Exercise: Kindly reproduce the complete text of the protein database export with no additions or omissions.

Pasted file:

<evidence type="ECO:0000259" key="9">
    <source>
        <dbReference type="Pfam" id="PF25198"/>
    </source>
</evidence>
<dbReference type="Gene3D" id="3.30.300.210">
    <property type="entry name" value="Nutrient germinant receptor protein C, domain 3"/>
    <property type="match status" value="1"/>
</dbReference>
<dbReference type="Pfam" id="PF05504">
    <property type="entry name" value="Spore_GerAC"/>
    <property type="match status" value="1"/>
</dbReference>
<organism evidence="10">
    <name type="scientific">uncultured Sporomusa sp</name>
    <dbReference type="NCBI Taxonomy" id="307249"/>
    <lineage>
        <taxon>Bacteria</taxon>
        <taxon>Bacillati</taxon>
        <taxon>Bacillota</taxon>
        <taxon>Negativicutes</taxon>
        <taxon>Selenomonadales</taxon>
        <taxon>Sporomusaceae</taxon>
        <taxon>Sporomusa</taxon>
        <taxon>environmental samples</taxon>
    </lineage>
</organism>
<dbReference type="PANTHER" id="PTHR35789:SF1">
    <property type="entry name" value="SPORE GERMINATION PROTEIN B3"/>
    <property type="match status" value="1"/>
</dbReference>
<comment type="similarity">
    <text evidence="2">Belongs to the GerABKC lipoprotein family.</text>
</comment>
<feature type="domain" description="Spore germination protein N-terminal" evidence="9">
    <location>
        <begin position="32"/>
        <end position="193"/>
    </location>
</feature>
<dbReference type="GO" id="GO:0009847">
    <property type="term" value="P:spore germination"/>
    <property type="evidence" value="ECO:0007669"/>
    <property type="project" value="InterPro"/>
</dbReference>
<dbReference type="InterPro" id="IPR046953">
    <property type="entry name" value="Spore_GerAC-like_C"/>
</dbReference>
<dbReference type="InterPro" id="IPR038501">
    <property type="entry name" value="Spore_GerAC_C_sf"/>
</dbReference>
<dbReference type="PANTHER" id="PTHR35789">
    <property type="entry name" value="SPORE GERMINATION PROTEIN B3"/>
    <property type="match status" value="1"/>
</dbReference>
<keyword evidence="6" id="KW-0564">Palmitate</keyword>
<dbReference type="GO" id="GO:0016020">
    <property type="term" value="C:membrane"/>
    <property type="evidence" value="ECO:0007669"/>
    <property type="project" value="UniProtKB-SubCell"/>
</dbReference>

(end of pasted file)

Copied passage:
<evidence type="ECO:0000259" key="9">
    <source>
        <dbReference type="Pfam" id="PF25198"/>
    </source>
</evidence>
<dbReference type="Gene3D" id="3.30.300.210">
    <property type="entry name" value="Nutrient germinant receptor protein C, domain 3"/>
    <property type="match status" value="1"/>
</dbReference>
<dbReference type="Pfam" id="PF05504">
    <property type="entry name" value="Spore_GerAC"/>
    <property type="match status" value="1"/>
</dbReference>
<organism evidence="10">
    <name type="scientific">uncultured Sporomusa sp</name>
    <dbReference type="NCBI Taxonomy" id="307249"/>
    <lineage>
        <taxon>Bacteria</taxon>
        <taxon>Bacillati</taxon>
        <taxon>Bacillota</taxon>
        <taxon>Negativicutes</taxon>
        <taxon>Selenomonadales</taxon>
        <taxon>Sporomusaceae</taxon>
        <taxon>Sporomusa</taxon>
        <taxon>environmental samples</taxon>
    </lineage>
</organism>
<dbReference type="PANTHER" id="PTHR35789:SF1">
    <property type="entry name" value="SPORE GERMINATION PROTEIN B3"/>
    <property type="match status" value="1"/>
</dbReference>
<comment type="similarity">
    <text evidence="2">Belongs to the GerABKC lipoprotein family.</text>
</comment>
<feature type="domain" description="Spore germination protein N-terminal" evidence="9">
    <location>
        <begin position="32"/>
        <end position="193"/>
    </location>
</feature>
<dbReference type="GO" id="GO:0009847">
    <property type="term" value="P:spore germination"/>
    <property type="evidence" value="ECO:0007669"/>
    <property type="project" value="InterPro"/>
</dbReference>
<dbReference type="InterPro" id="IPR046953">
    <property type="entry name" value="Spore_GerAC-like_C"/>
</dbReference>
<dbReference type="InterPro" id="IPR038501">
    <property type="entry name" value="Spore_GerAC_C_sf"/>
</dbReference>
<dbReference type="PANTHER" id="PTHR35789">
    <property type="entry name" value="SPORE GERMINATION PROTEIN B3"/>
    <property type="match status" value="1"/>
</dbReference>
<keyword evidence="6" id="KW-0564">Palmitate</keyword>
<dbReference type="GO" id="GO:0016020">
    <property type="term" value="C:membrane"/>
    <property type="evidence" value="ECO:0007669"/>
    <property type="project" value="UniProtKB-SubCell"/>
</dbReference>